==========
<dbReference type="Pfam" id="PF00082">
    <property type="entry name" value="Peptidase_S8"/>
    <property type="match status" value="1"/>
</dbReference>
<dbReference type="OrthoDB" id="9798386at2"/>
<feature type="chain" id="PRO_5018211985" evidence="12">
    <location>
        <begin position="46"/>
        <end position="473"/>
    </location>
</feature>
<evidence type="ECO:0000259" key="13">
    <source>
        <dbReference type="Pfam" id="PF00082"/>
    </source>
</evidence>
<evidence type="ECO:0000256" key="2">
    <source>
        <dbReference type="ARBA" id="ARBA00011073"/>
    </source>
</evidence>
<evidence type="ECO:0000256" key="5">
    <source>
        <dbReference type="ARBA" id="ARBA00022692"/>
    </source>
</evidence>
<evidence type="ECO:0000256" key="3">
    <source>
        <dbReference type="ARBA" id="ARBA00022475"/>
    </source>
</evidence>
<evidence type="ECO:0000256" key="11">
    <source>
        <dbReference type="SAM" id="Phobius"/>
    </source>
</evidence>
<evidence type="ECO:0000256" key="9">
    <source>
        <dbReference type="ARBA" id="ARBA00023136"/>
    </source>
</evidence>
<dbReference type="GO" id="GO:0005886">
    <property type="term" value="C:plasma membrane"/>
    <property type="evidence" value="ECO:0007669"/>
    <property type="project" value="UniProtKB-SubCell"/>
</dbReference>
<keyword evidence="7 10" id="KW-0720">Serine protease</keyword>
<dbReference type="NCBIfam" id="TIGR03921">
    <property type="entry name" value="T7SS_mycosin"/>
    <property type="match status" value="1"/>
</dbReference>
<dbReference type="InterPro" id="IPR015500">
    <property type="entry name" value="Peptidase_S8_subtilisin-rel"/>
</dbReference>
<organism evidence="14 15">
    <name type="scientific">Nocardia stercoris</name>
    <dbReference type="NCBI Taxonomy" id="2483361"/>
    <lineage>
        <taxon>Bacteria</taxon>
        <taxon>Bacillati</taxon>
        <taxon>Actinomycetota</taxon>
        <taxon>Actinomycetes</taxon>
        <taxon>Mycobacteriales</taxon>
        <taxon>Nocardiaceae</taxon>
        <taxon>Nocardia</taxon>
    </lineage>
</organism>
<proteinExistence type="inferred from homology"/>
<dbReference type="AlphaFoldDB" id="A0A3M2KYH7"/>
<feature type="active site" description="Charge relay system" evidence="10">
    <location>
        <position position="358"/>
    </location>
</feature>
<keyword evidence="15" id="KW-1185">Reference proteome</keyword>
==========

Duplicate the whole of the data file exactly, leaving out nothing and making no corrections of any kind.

<dbReference type="Pfam" id="PF00082">
    <property type="entry name" value="Peptidase_S8"/>
    <property type="match status" value="1"/>
</dbReference>
<dbReference type="OrthoDB" id="9798386at2"/>
<feature type="chain" id="PRO_5018211985" evidence="12">
    <location>
        <begin position="46"/>
        <end position="473"/>
    </location>
</feature>
<evidence type="ECO:0000259" key="13">
    <source>
        <dbReference type="Pfam" id="PF00082"/>
    </source>
</evidence>
<evidence type="ECO:0000256" key="2">
    <source>
        <dbReference type="ARBA" id="ARBA00011073"/>
    </source>
</evidence>
<evidence type="ECO:0000256" key="5">
    <source>
        <dbReference type="ARBA" id="ARBA00022692"/>
    </source>
</evidence>
<evidence type="ECO:0000256" key="3">
    <source>
        <dbReference type="ARBA" id="ARBA00022475"/>
    </source>
</evidence>
<evidence type="ECO:0000256" key="11">
    <source>
        <dbReference type="SAM" id="Phobius"/>
    </source>
</evidence>
<evidence type="ECO:0000256" key="9">
    <source>
        <dbReference type="ARBA" id="ARBA00023136"/>
    </source>
</evidence>
<dbReference type="GO" id="GO:0005886">
    <property type="term" value="C:plasma membrane"/>
    <property type="evidence" value="ECO:0007669"/>
    <property type="project" value="UniProtKB-SubCell"/>
</dbReference>
<keyword evidence="7 10" id="KW-0720">Serine protease</keyword>
<dbReference type="NCBIfam" id="TIGR03921">
    <property type="entry name" value="T7SS_mycosin"/>
    <property type="match status" value="1"/>
</dbReference>
<dbReference type="InterPro" id="IPR015500">
    <property type="entry name" value="Peptidase_S8_subtilisin-rel"/>
</dbReference>
<organism evidence="14 15">
    <name type="scientific">Nocardia stercoris</name>
    <dbReference type="NCBI Taxonomy" id="2483361"/>
    <lineage>
        <taxon>Bacteria</taxon>
        <taxon>Bacillati</taxon>
        <taxon>Actinomycetota</taxon>
        <taxon>Actinomycetes</taxon>
        <taxon>Mycobacteriales</taxon>
        <taxon>Nocardiaceae</taxon>
        <taxon>Nocardia</taxon>
    </lineage>
</organism>
<proteinExistence type="inferred from homology"/>
<dbReference type="AlphaFoldDB" id="A0A3M2KYH7"/>
<feature type="active site" description="Charge relay system" evidence="10">
    <location>
        <position position="358"/>
    </location>
</feature>
<keyword evidence="15" id="KW-1185">Reference proteome</keyword>